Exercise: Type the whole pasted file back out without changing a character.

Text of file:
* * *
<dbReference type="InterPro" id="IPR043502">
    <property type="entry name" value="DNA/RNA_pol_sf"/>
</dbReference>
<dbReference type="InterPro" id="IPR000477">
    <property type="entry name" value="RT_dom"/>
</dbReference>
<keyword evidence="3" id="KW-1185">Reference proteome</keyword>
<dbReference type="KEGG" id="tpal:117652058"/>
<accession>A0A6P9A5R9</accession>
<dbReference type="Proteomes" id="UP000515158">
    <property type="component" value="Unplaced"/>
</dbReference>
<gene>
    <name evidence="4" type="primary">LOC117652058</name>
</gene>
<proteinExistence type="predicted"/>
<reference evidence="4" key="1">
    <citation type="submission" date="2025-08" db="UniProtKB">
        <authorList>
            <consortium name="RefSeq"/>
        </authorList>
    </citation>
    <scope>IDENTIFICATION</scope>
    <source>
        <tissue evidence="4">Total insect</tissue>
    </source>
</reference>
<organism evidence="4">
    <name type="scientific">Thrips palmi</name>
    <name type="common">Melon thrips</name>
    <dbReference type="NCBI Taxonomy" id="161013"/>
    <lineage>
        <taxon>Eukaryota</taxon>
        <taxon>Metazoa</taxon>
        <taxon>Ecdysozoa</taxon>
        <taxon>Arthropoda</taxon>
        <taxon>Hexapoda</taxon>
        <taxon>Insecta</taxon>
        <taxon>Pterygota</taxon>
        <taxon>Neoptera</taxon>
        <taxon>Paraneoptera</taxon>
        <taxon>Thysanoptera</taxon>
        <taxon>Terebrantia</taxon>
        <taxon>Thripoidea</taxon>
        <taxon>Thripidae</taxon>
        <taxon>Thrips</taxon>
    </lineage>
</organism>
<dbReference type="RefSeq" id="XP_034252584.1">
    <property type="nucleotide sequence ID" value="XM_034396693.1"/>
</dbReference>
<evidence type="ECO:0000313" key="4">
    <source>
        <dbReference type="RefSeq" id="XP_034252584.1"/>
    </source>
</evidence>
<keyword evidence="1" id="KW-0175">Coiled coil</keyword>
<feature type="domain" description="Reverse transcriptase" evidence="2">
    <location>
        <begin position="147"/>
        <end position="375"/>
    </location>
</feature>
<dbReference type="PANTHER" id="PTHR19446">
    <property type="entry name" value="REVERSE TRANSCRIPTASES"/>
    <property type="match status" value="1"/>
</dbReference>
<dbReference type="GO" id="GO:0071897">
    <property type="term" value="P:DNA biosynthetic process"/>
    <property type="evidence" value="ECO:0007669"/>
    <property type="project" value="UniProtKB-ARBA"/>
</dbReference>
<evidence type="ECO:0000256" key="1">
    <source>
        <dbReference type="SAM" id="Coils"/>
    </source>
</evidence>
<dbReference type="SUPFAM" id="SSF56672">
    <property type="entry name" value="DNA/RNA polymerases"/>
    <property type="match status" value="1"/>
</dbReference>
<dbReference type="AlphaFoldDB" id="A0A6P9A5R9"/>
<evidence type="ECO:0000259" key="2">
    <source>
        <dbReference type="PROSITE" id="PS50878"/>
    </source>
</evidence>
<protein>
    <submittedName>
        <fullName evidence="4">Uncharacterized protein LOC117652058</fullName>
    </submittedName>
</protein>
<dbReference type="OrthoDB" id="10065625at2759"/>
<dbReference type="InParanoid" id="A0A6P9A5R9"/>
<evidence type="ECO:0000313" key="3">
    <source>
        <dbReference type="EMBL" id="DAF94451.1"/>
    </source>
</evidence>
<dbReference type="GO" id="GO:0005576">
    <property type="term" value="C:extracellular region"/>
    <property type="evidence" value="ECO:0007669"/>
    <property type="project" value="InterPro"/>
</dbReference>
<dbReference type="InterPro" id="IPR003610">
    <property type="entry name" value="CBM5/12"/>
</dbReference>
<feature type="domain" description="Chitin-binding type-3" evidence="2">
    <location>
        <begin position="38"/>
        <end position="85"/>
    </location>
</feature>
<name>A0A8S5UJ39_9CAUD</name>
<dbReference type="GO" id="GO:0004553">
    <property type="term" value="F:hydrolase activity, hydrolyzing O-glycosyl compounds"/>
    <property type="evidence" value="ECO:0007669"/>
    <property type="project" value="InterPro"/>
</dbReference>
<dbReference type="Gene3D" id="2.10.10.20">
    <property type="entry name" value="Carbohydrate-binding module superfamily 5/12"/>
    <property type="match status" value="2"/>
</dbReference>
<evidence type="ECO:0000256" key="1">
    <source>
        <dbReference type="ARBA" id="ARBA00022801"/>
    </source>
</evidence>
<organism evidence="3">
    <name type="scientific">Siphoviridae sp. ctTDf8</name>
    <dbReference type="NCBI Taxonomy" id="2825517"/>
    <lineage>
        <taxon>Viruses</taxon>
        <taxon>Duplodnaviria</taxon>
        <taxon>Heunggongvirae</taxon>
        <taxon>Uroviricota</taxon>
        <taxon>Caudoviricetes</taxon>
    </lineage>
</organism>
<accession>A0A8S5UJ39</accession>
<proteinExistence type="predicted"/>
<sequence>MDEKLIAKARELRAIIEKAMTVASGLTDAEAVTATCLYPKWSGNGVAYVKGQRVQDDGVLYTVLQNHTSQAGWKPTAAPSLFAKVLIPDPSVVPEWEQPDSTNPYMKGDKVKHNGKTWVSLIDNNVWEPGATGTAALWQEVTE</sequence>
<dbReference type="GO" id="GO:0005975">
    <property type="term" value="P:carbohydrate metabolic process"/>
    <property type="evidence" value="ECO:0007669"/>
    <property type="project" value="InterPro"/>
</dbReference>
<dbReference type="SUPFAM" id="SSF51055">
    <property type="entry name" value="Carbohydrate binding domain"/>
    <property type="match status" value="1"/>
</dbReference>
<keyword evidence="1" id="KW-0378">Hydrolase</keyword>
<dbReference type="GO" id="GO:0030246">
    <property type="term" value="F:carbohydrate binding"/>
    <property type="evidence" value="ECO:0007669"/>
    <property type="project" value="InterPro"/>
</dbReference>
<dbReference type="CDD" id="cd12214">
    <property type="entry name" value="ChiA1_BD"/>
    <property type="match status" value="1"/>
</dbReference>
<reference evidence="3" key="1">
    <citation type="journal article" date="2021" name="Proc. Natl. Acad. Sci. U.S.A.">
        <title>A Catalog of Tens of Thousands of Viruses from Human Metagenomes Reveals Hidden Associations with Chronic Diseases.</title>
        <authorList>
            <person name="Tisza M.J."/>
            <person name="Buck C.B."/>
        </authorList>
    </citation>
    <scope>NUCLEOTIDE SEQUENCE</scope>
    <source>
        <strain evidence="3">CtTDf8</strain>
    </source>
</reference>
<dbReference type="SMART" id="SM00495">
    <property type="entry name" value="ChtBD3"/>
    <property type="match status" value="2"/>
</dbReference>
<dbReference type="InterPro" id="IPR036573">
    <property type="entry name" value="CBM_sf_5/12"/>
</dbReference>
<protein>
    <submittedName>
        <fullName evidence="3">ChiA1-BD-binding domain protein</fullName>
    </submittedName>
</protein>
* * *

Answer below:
<dbReference type="InterPro" id="IPR043502">
    <property type="entry name" value="DNA/RNA_pol_sf"/>
</dbReference>
<dbReference type="InterPro" id="IPR000477">
    <property type="entry name" value="RT_dom"/>
</dbReference>
<keyword evidence="3" id="KW-1185">Reference proteome</keyword>
<dbReference type="KEGG" id="tpal:117652058"/>
<accession>A0A6P9A5R9</accession>
<dbReference type="Proteomes" id="UP000515158">
    <property type="component" value="Unplaced"/>
</dbReference>
<gene>
    <name evidence="4" type="primary">LOC117652058</name>
</gene>
<proteinExistence type="predicted"/>
<reference evidence="4" key="1">
    <citation type="submission" date="2025-08" db="UniProtKB">
        <authorList>
            <consortium name="RefSeq"/>
        </authorList>
    </citation>
    <scope>IDENTIFICATION</scope>
    <source>
        <tissue evidence="4">Total insect</tissue>
    </source>
</reference>
<organism evidence="4">
    <name type="scientific">Thrips palmi</name>
    <name type="common">Melon thrips</name>
    <dbReference type="NCBI Taxonomy" id="161013"/>
    <lineage>
        <taxon>Eukaryota</taxon>
        <taxon>Metazoa</taxon>
        <taxon>Ecdysozoa</taxon>
        <taxon>Arthropoda</taxon>
        <taxon>Hexapoda</taxon>
        <taxon>Insecta</taxon>
        <taxon>Pterygota</taxon>
        <taxon>Neoptera</taxon>
        <taxon>Paraneoptera</taxon>
        <taxon>Thysanoptera</taxon>
        <taxon>Terebrantia</taxon>
        <taxon>Thripoidea</taxon>
        <taxon>Thripidae</taxon>
        <taxon>Thrips</taxon>
    </lineage>
</organism>
<dbReference type="RefSeq" id="XP_034252584.1">
    <property type="nucleotide sequence ID" value="XM_034396693.1"/>
</dbReference>
<evidence type="ECO:0000313" key="4">
    <source>
        <dbReference type="RefSeq" id="XP_034252584.1"/>
    </source>
</evidence>
<keyword evidence="1" id="KW-0175">Coiled coil</keyword>
<feature type="domain" description="Reverse transcriptase" evidence="2">
    <location>
        <begin position="147"/>
        <end position="375"/>
    </location>
</feature>
<dbReference type="PANTHER" id="PTHR19446">
    <property type="entry name" value="REVERSE TRANSCRIPTASES"/>
    <property type="match status" value="1"/>
</dbReference>
<dbReference type="GO" id="GO:0071897">
    <property type="term" value="P:DNA biosynthetic process"/>
    <property type="evidence" value="ECO:0007669"/>
    <property type="project" value="UniProtKB-ARBA"/>
</dbReference>
<evidence type="ECO:0000256" key="1">
    <source>
        <dbReference type="SAM" id="Coils"/>
    </source>
</evidence>
<dbReference type="SUPFAM" id="SSF56672">
    <property type="entry name" value="DNA/RNA polymerases"/>
    <property type="match status" value="1"/>
</dbReference>
<dbReference type="AlphaFoldDB" id="A0A6P9A5R9"/>
<evidence type="ECO:0000259" key="2">
    <source>
        <dbReference type="PROSITE" id="PS50878"/>
    </source>
</evidence>
<protein>
    <submittedName>
        <fullName evidence="4">Uncharacterized protein LOC117652058</fullName>
    </submittedName>
</protein>
<dbReference type="OrthoDB" id="10065625at2759"/>
<dbReference type="InParanoid" id="A0A6P9A5R9"/>
<evidence type="ECO:0000313" key="3">
    <source>
        <dbReference type="EMBL" id="DAF94451.1"/>
    </source>
</evidence>
<dbReference type="GO" id="GO:0005576">
    <property type="term" value="C:extracellular region"/>
    <property type="evidence" value="ECO:0007669"/>
    <property type="project" value="InterPro"/>
</dbReference>
<dbReference type="InterPro" id="IPR003610">
    <property type="entry name" value="CBM5/12"/>
</dbReference>
<feature type="domain" description="Chitin-binding type-3" evidence="2">
    <location>
        <begin position="38"/>
        <end position="85"/>
    </location>
</feature>
<name>A0A8S5UJ39_9CAUD</name>
<dbReference type="GO" id="GO:0004553">
    <property type="term" value="F:hydrolase activity, hydrolyzing O-glycosyl compounds"/>
    <property type="evidence" value="ECO:0007669"/>
    <property type="project" value="InterPro"/>
</dbReference>
<dbReference type="Gene3D" id="2.10.10.20">
    <property type="entry name" value="Carbohydrate-binding module superfamily 5/12"/>
    <property type="match status" value="2"/>
</dbReference>
<evidence type="ECO:0000256" key="1">
    <source>
        <dbReference type="ARBA" id="ARBA00022801"/>
    </source>
</evidence>
<organism evidence="3">
    <name type="scientific">Siphoviridae sp. ctTDf8</name>
    <dbReference type="NCBI Taxonomy" id="2825517"/>
    <lineage>
        <taxon>Viruses</taxon>
        <taxon>Duplodnaviria</taxon>
        <taxon>Heunggongvirae</taxon>
        <taxon>Uroviricota</taxon>
        <taxon>Caudoviricetes</taxon>
    </lineage>
</organism>
<accession>A0A8S5UJ39</accession>
<proteinExistence type="predicted"/>
<sequence>MDEKLIAKARELRAIIEKAMTVASGLTDAEAVTATCLYPKWSGNGVAYVKGQRVQDDGVLYTVLQNHTSQAGWKPTAAPSLFAKVLIPDPSVVPEWEQPDSTNPYMKGDKVKHNGKTWVSLIDNNVWEPGATGTAALWQEVTE</sequence>
<dbReference type="GO" id="GO:0005975">
    <property type="term" value="P:carbohydrate metabolic process"/>
    <property type="evidence" value="ECO:0007669"/>
    <property type="project" value="InterPro"/>
</dbReference>
<dbReference type="SUPFAM" id="SSF51055">
    <property type="entry name" value="Carbohydrate binding domain"/>
    <property type="match status" value="1"/>
</dbReference>
<keyword evidence="1" id="KW-0378">Hydrolase</keyword>
<dbReference type="GO" id="GO:0030246">
    <property type="term" value="F:carbohydrate binding"/>
    <property type="evidence" value="ECO:0007669"/>
    <property type="project" value="InterPro"/>
</dbReference>
<dbReference type="CDD" id="cd12214">
    <property type="entry name" value="ChiA1_BD"/>
    <property type="match status" value="1"/>
</dbReference>
<reference evidence="3" key="1">
    <citation type="journal article" date="2021" name="Proc. Natl. Acad. Sci. U.S.A.">
        <title>A Catalog of Tens of Thousands of Viruses from Human Metagenomes Reveals Hidden Associations with Chronic Diseases.</title>
        <authorList>
            <person name="Tisza M.J."/>
            <person name="Buck C.B."/>
        </authorList>
    </citation>
    <scope>NUCLEOTIDE SEQUENCE</scope>
    <source>
        <strain evidence="3">CtTDf8</strain>
    </source>
</reference>
<dbReference type="SMART" id="SM00495">
    <property type="entry name" value="ChtBD3"/>
    <property type="match status" value="2"/>
</dbReference>
<dbReference type="InterPro" id="IPR036573">
    <property type="entry name" value="CBM_sf_5/12"/>
</dbReference>
<protein>
    <submittedName>
        <fullName evidence="3">ChiA1-BD-binding domain protein</fullName>
    </submittedName>
</protein>